Schafer led the Tampa Tigers to a national championship at the AAU 13-year-old level (90-foot basepaths) and a second-place finish at the national USSSA tournament. The lefthander pitched the pivotal game for the Tigers in both tournaments. In AAU, he beat the Central Florida Red Raiders, whose players had won the AAU national title at each age group from 10 to 12, on a one-hitter in the semifinals. He also no-hit the Texas Reds, the ’99 USSSA 12-year-old champions, at the USSSA championship. He won three games and batted more than .500 at both events. On the summer he went 13-1, 0.25 with 116 strikeouts in 78 innings while hitting .515 and leading the Tigers to a 66-10 record. Schafer also was the regular first baseman last spring as a seventh-grader for his high school team, All Saint’s Academy of Lakeland, Fla., which reached the Florida 1A championship game. “He’s beyond his years as a pitcher,” Tigers coach Roger Overby said. “He has exceptional command of three pitches, including a fastball that has touched 83 mph.” . . . Shortstop Jonathan Alarcon served notice that he might be the next premium player for San Diego’s powerful Rancho Bernardo High by earning MVP honors for the champion San Diego Sting at the AAU 13-year-old tournament (with 80-foot basepaths and a 54-foot pitcher’s mound). He hit .595 as the leadoff hitter and didn’t commit an error in 10 games. “We have seen most of the best teams in the country in our age group,” said Sting coach Mark Laws, “and I have not seen a player that comes close to his ability. It’s pretty unique at this level for a player to win MVP honors and not pitch.”

14 Delmon Young

Much like his older brother Dmitri, a high school legend over a six-year career in Alabama and California, the 6-foot-3, 195-pound Young is a man among boys. Scouts say there’s not a player at a comparable age—or even at 15 or possibly 16—who comes close to matching Young’s physical skills. He excelled last spring in a two-way role at Camarillo, Calif., High, hitting .440-4-36 as an outfielder and winning three games as a righthander to earn freshman of the year honors in California. He split his summer between American Legion (18-and-under), where he hit more than .500 and went unbeaten in six decisions, and Team USA’s national youth squad, which won the gold medal at the Pan American youth championship in Mexico. He was the youngest player on the U.S. team, yet went 2-0 and led the team in RBIs. His fastball was clocked at 93 mph.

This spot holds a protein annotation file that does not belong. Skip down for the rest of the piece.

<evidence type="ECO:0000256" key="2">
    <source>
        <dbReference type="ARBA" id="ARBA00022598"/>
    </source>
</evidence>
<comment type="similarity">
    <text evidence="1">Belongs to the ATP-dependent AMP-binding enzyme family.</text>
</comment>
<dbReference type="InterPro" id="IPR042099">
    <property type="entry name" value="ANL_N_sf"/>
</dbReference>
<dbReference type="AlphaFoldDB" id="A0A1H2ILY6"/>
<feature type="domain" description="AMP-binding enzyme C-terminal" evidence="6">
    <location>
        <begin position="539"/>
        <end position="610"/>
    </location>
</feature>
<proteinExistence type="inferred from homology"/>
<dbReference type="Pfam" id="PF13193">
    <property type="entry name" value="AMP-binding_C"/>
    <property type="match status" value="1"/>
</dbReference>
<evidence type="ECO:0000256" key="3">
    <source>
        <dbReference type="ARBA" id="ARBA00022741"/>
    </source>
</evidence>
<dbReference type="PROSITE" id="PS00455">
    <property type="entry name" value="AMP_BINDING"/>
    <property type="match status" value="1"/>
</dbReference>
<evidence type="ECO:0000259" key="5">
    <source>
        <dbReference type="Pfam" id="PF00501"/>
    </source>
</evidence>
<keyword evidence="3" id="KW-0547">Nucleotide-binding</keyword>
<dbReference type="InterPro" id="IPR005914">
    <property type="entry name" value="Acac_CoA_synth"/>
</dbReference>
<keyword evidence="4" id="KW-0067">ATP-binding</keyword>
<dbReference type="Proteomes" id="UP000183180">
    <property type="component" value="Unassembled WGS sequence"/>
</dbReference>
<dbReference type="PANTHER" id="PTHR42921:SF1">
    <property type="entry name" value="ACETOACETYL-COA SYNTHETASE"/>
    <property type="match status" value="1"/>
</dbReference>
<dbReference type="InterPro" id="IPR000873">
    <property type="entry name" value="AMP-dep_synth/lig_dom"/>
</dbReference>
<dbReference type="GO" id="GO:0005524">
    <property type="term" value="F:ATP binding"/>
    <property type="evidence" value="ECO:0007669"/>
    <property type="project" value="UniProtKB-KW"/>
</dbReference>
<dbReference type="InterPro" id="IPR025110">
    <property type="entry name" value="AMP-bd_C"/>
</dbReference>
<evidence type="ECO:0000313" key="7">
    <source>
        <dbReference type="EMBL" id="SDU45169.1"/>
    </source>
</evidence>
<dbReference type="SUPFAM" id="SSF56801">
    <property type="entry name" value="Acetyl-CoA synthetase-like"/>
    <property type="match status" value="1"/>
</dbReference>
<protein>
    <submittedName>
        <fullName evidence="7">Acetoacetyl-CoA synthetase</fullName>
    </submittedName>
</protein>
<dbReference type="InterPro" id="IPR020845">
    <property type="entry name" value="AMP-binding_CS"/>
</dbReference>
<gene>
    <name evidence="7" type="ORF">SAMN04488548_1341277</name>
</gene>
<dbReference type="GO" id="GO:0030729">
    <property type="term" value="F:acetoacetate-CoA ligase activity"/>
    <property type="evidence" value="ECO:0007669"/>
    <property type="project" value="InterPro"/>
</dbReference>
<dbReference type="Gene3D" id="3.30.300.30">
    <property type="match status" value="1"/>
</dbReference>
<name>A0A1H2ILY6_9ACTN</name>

15 Ryan Sweeney

Because Iowa is the only state to play a summer high school schedule, Sweeney hasn’t made it onto the national stage yet. But the 6-foot-4, 175-pound lefthander/first baseman is well-known among scouts who have seen him dominate older players in the Upper Midwest in spring, summer and fall competition. As the No. 1 pitcher and cleanup hitter for Jefferson High in Cedar Rapids, he earned second-team all state recognition in the summers after both his eighth-grade and ninth-grade years. He has also excelled in Perfect Game wood bat leagues that attract the top high school players from Iowa and surrounding states, compiling an 8-1, 1.51 record with 123 strikeouts and just 15 walks in 69 innings over the last two years. Scouts say he has a 90-mph fastball and excellent command of three pitches . . . Outfielder Lastings Milledge was a hitting machine last spring as a freshman at Northside Christian High in St. Petersburg, Fla., hitting .667 with six homers. He was a finalist for state 2-A player of the year honors—unheard of for a freshman. He did not make the final cut for the U.S. youth team but hit .429-1-9 in qualifying competition . . . Shortstop B.J. Upton displayed his considerable skills at showcase events this summer instead of playing in league competition—to his advantage. Scouts raved about his speed, defensive skills and hitting ability and have already stamped him as one of the top prospects in the draft Class of 2002. As a sophomore at Hickory High in Chesapeake, Va., where he teamed with 3B David Wright, one of the top prospects in the Class of ’01, Upton hit .468-7-25 and went 7-1 as a pitcher . . . SS Justin McClure played on the junior varsity last spring as a freshman at Anaheim’s Canyon High. He showed he’s ready to be a force on the varsity next spring by leading the CABA 15-year-old World Series in all three triple crown categories (.636-4-18) in leading his Orange County team to 10 straight wins.